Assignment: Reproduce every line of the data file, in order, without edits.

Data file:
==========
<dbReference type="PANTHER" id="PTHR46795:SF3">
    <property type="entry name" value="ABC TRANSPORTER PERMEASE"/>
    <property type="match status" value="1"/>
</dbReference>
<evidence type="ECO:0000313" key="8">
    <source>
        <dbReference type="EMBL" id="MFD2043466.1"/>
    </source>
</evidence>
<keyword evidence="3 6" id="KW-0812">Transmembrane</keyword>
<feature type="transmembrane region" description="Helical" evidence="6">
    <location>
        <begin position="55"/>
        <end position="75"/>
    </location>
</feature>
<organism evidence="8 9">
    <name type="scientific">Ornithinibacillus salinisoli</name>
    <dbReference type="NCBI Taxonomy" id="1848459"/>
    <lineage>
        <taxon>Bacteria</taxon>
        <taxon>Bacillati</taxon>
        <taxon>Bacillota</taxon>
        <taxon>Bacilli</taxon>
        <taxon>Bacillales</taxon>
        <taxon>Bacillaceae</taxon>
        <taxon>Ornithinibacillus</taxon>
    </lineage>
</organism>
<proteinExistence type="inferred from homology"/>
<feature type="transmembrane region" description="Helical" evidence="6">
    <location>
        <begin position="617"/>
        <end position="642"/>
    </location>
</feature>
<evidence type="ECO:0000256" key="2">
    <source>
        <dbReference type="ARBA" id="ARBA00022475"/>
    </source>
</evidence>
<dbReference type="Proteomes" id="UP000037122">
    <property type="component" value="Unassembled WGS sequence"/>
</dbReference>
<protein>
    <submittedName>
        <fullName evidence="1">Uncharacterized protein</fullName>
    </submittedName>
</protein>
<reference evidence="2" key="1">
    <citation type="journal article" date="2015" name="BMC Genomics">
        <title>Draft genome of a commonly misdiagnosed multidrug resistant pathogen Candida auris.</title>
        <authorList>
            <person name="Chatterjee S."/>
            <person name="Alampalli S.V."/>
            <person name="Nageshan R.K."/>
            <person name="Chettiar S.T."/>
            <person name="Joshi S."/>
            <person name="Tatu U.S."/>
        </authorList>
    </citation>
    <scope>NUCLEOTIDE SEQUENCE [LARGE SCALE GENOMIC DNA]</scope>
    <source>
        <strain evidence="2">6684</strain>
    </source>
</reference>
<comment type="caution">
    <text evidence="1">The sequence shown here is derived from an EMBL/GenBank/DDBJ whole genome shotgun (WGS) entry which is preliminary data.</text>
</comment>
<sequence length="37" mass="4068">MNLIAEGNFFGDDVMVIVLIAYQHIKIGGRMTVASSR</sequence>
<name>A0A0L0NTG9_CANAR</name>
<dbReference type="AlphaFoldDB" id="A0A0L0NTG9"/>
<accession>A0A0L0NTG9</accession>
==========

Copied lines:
<dbReference type="PANTHER" id="PTHR46795:SF3">
    <property type="entry name" value="ABC TRANSPORTER PERMEASE"/>
    <property type="match status" value="1"/>
</dbReference>
<evidence type="ECO:0000313" key="8">
    <source>
        <dbReference type="EMBL" id="MFD2043466.1"/>
    </source>
</evidence>
<keyword evidence="3 6" id="KW-0812">Transmembrane</keyword>
<feature type="transmembrane region" description="Helical" evidence="6">
    <location>
        <begin position="55"/>
        <end position="75"/>
    </location>
</feature>
<organism evidence="8 9">
    <name type="scientific">Ornithinibacillus salinisoli</name>
    <dbReference type="NCBI Taxonomy" id="1848459"/>
    <lineage>
        <taxon>Bacteria</taxon>
        <taxon>Bacillati</taxon>
        <taxon>Bacillota</taxon>
        <taxon>Bacilli</taxon>
        <taxon>Bacillales</taxon>
        <taxon>Bacillaceae</taxon>
        <taxon>Ornithinibacillus</taxon>
    </lineage>
</organism>
<proteinExistence type="inferred from homology"/>
<feature type="transmembrane region" description="Helical" evidence="6">
    <location>
        <begin position="617"/>
        <end position="642"/>
    </location>
</feature>
<evidence type="ECO:0000256" key="2">
    <source>
        <dbReference type="ARBA" id="ARBA00022475"/>
    </source>
</evidence>
<dbReference type="Proteomes" id="UP000037122">
    <property type="component" value="Unassembled WGS sequence"/>
</dbReference>
<protein>
    <submittedName>
        <fullName evidence="1">Uncharacterized protein</fullName>
    </submittedName>
</protein>
<reference evidence="2" key="1">
    <citation type="journal article" date="2015" name="BMC Genomics">
        <title>Draft genome of a commonly misdiagnosed multidrug resistant pathogen Candida auris.</title>
        <authorList>
            <person name="Chatterjee S."/>
            <person name="Alampalli S.V."/>
            <person name="Nageshan R.K."/>
            <person name="Chettiar S.T."/>
            <person name="Joshi S."/>
            <person name="Tatu U.S."/>
        </authorList>
    </citation>
    <scope>NUCLEOTIDE SEQUENCE [LARGE SCALE GENOMIC DNA]</scope>
    <source>
        <strain evidence="2">6684</strain>
    </source>
</reference>
<comment type="caution">
    <text evidence="1">The sequence shown here is derived from an EMBL/GenBank/DDBJ whole genome shotgun (WGS) entry which is preliminary data.</text>
</comment>
<sequence length="37" mass="4068">MNLIAEGNFFGDDVMVIVLIAYQHIKIGGRMTVASSR</sequence>
<name>A0A0L0NTG9_CANAR</name>
<dbReference type="AlphaFoldDB" id="A0A0L0NTG9"/>
<accession>A0A0L0NTG9</accession>